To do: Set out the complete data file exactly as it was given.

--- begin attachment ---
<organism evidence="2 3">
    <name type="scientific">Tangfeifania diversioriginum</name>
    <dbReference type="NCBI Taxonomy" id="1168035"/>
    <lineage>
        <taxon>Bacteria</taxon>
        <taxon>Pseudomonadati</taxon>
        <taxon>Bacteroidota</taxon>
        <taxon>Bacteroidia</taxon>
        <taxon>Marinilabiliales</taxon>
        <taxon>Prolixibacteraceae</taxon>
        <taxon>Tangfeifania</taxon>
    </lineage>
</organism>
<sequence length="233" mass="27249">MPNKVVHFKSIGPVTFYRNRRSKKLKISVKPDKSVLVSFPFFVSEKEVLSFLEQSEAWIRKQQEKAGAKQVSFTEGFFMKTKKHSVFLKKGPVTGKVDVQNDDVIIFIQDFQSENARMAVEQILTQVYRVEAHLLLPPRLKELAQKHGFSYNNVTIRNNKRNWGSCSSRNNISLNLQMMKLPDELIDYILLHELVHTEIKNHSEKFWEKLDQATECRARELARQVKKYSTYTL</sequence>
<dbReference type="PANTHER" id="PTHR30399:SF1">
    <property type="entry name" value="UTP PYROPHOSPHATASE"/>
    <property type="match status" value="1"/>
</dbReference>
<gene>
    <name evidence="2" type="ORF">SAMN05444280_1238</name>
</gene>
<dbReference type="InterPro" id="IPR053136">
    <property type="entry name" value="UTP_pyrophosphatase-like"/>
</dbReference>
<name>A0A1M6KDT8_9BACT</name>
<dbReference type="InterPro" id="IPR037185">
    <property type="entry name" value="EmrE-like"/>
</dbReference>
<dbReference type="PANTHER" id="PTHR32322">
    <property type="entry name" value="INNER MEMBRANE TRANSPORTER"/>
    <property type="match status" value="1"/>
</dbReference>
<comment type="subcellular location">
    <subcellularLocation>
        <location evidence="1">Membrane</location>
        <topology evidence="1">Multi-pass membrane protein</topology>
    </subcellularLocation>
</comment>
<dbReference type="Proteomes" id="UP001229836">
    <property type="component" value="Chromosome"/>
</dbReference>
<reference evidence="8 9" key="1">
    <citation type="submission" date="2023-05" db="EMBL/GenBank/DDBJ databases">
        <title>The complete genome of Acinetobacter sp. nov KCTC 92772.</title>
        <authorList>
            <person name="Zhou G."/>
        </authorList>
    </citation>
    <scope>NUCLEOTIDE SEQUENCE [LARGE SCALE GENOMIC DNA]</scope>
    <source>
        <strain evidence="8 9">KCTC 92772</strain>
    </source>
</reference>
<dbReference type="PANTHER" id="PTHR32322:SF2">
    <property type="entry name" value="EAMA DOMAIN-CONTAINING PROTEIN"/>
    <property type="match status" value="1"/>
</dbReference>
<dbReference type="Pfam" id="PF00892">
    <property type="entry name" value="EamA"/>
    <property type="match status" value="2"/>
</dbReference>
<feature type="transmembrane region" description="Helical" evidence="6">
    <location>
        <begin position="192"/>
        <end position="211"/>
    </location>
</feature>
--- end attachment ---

<organism evidence="2 3">
    <name type="scientific">Tangfeifania diversioriginum</name>
    <dbReference type="NCBI Taxonomy" id="1168035"/>
    <lineage>
        <taxon>Bacteria</taxon>
        <taxon>Pseudomonadati</taxon>
        <taxon>Bacteroidota</taxon>
        <taxon>Bacteroidia</taxon>
        <taxon>Marinilabiliales</taxon>
        <taxon>Prolixibacteraceae</taxon>
        <taxon>Tangfeifania</taxon>
    </lineage>
</organism>
<sequence length="233" mass="27249">MPNKVVHFKSIGPVTFYRNRRSKKLKISVKPDKSVLVSFPFFVSEKEVLSFLEQSEAWIRKQQEKAGAKQVSFTEGFFMKTKKHSVFLKKGPVTGKVDVQNDDVIIFIQDFQSENARMAVEQILTQVYRVEAHLLLPPRLKELAQKHGFSYNNVTIRNNKRNWGSCSSRNNISLNLQMMKLPDELIDYILLHELVHTEIKNHSEKFWEKLDQATECRARELARQVKKYSTYTL</sequence>
<dbReference type="PANTHER" id="PTHR30399:SF1">
    <property type="entry name" value="UTP PYROPHOSPHATASE"/>
    <property type="match status" value="1"/>
</dbReference>
<gene>
    <name evidence="2" type="ORF">SAMN05444280_1238</name>
</gene>
<dbReference type="InterPro" id="IPR053136">
    <property type="entry name" value="UTP_pyrophosphatase-like"/>
</dbReference>
<name>A0A1M6KDT8_9BACT</name>
<dbReference type="InterPro" id="IPR037185">
    <property type="entry name" value="EmrE-like"/>
</dbReference>
<dbReference type="PANTHER" id="PTHR32322">
    <property type="entry name" value="INNER MEMBRANE TRANSPORTER"/>
    <property type="match status" value="1"/>
</dbReference>
<comment type="subcellular location">
    <subcellularLocation>
        <location evidence="1">Membrane</location>
        <topology evidence="1">Multi-pass membrane protein</topology>
    </subcellularLocation>
</comment>
<dbReference type="Proteomes" id="UP001229836">
    <property type="component" value="Chromosome"/>
</dbReference>
<reference evidence="8 9" key="1">
    <citation type="submission" date="2023-05" db="EMBL/GenBank/DDBJ databases">
        <title>The complete genome of Acinetobacter sp. nov KCTC 92772.</title>
        <authorList>
            <person name="Zhou G."/>
        </authorList>
    </citation>
    <scope>NUCLEOTIDE SEQUENCE [LARGE SCALE GENOMIC DNA]</scope>
    <source>
        <strain evidence="8 9">KCTC 92772</strain>
    </source>
</reference>
<dbReference type="PANTHER" id="PTHR32322:SF2">
    <property type="entry name" value="EAMA DOMAIN-CONTAINING PROTEIN"/>
    <property type="match status" value="1"/>
</dbReference>
<dbReference type="Pfam" id="PF00892">
    <property type="entry name" value="EamA"/>
    <property type="match status" value="2"/>
</dbReference>
<feature type="transmembrane region" description="Helical" evidence="6">
    <location>
        <begin position="192"/>
        <end position="211"/>
    </location>
</feature>